Supreme Court Justice and feminist icon Ruth Bader Ginsburg passed away in her home in Washington yesterday from complications from pancreatic cancer. Her death at 87 leaves a seat vacant just six weeks before the presidential election. Noted hypocrite Mitch McConnell, who blocked President Obama’s nomination of Merrick Garland in March, 2016, has already vowed to push through a nomination because of course he has. (Please donate to his opponent in the upcoming Senate election, Amy McGrath. Also support Jamie Harrison in South Carolina, who is running against Lindsey Graham.)

Ginsburg, who was appointed in 1993 by President Clinton, leaves an incalculable legacy for women’s rights and human rights. I’m going to quote some of Nina Totenberg’s obituary to Ginsburg as Totenberg was a personal friend of Ginsburg’s. She said on the NPR Politics Podcast that Ginsburg was a mentor and then a dear friend to her, especially as Totenberg’s husband was dying of cancer. Ginsburg’s legacy is of a justice who cared deeply and worked tirelessly for decades. In no way can I do justice to this extraordinary woman or even to Totenberg’s writeup of RBG’s life. I’m just quoting the part about her later work.

Over the years, as Ginsburg’s place on the court grew in seniority, so did her role. In 2006, as the court veered right after the retirement of Justice Sandra Day O’Connor, Ginsburg dissented more often and more assertively, her most passionate dissents coming in women’s rights cases.

Dissenting in Ledbetter v. Goodyear in 2007, she called on Congress to pass legislation that would override a court decision that drastically limited back pay available for victims of employment discrimination. The resulting legislation was the first bill passed in 2009 after Obama took office.

In 2014, she dissented fiercely in Burwell v. Hobby Lobby, a decision that allowed some for-profit companies to refuse, on religious grounds, to comply with a federal mandate to cover birth control in health care plans. Such an exemption, she said, would “deny legions of women who do not hold their employers’ beliefs, access to contraceptive coverage.”

Where, she asked, “is the stopping point?” Suppose it offends an employer’s religious belief “to pay the minimum wage” or “to accord women equal pay?…

Ginsburg always kept a backbreaking schedule of public appearances both at home and abroad, even after five bouts with cancer: colon cancer in 1999, pancreatic cancer 10 years later, lung cancer in 2018, and then pancreatic cancer again in 2019 and liver lesions in 2020. During that time, she endured chemotherapy, radiation, and in the last years of her life, terrible pain from shingles that never went away completely. All who knew her admired her grit. In 2009, three weeks after major cancer surgery, she surprised everyone when she showed up for the State of the Union address.

Shortly after that, she was back on the bench; it was her husband, Marty, who told her she could do it, even when she thought she could not, she told NPR.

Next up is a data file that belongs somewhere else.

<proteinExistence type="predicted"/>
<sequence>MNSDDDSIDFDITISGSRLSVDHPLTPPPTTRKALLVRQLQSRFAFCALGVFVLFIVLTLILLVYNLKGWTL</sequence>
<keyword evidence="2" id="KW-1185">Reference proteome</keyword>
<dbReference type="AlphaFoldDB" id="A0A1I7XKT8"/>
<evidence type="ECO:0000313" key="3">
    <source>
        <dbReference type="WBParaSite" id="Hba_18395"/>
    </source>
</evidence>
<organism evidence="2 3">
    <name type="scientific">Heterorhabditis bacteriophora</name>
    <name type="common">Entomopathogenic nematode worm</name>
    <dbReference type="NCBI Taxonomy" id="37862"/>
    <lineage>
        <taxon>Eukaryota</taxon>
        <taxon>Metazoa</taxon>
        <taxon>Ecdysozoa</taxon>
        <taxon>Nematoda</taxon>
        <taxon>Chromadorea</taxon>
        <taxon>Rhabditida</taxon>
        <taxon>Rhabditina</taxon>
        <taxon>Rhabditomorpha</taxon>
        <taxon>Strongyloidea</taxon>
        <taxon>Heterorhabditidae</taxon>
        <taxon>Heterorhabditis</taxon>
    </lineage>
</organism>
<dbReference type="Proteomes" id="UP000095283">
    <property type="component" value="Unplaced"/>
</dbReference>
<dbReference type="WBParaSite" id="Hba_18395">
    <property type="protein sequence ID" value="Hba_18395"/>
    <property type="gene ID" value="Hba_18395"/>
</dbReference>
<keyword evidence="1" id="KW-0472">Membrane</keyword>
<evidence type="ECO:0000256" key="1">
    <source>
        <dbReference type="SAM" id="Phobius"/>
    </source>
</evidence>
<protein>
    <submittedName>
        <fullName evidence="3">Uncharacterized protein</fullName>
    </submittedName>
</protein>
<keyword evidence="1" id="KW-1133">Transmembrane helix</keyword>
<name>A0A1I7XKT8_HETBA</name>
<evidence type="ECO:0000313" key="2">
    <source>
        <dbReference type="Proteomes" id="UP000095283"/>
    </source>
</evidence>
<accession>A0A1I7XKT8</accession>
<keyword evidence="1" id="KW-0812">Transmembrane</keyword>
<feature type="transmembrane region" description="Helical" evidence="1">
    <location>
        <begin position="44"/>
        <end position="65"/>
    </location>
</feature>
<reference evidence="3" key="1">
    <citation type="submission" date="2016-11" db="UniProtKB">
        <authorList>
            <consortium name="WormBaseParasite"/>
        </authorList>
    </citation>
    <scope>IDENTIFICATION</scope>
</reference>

A year later her psychological toughness was on full display when her beloved husband of 56 years was mortally ill. As she packed up his things at the hospital before taking him home to die, she found a note he had written to her. “My Dearest Ruth,” it began, “You are the only person I have ever loved,” setting aside children and family. “I have admired and loved you almost since the day we first met at Cornell. … The time has come for me to … take leave of life because the loss of quality simply overwhelms. I hope you will support where I come out, but I understand you may not. I will not love you a jot less.”

Shortly after that, Marty Ginsburg died at home. The next day, his wife, the justice, was on the bench, reading an important opinion she had authored for the court. She was there, she said, because “Marty would have wanted it.”

Years later, she would read the letter aloud in an NPR interview, and at the end, choke down the tears.

In the years after Marty’s death, she would persevere without him, maintaining a jam-packed schedule when she was not on the bench or working on opinions.

Some liberals criticized her for not retiring while Obama was president, but she was at the top of her game, enjoyed her work enormously and feared that Republicans might not confirm a successor. She was an avid consumer of opera, literature and modern art. But in the end, it was her work, she said, that sustained her.

“I do think that I was born under a very bright star,” she said in an NPR interview. “Because if you think about my life, I get out of law school. I have top grades. No law firm in the city of New York will hire me. I end up teaching; it gave me time to devote to the movement for evening out the rights of women and men.”

And it was that legal crusade for women’s rights that ultimately led to her appointment to the U.S. Supreme Court.

To the end of her tenure, she remained a special kind of feminist, both decorous and dogged.

[From NPR]

RBG dictated these words to her granddaughter just a few days ago, “My most fervent wish is that I will not be replaced until a new president is installed.” We know how little honor the republicans have and how dirty they play. I hope with all my heart that her wish comes true.

Thank you for all you’ve done for us, RBG. We will remember you and your work will live on in history forever.

Please give money to democrats challenging incumbent republicans in the senate. Work hard to support your local democrats and causes. This is a tough time for our country, for democracy and for women’s rights and human rights. We can honor RBG and her legacy by continuing her fight.

Photos credit: Avalon.red, WENN and via Wikipedia





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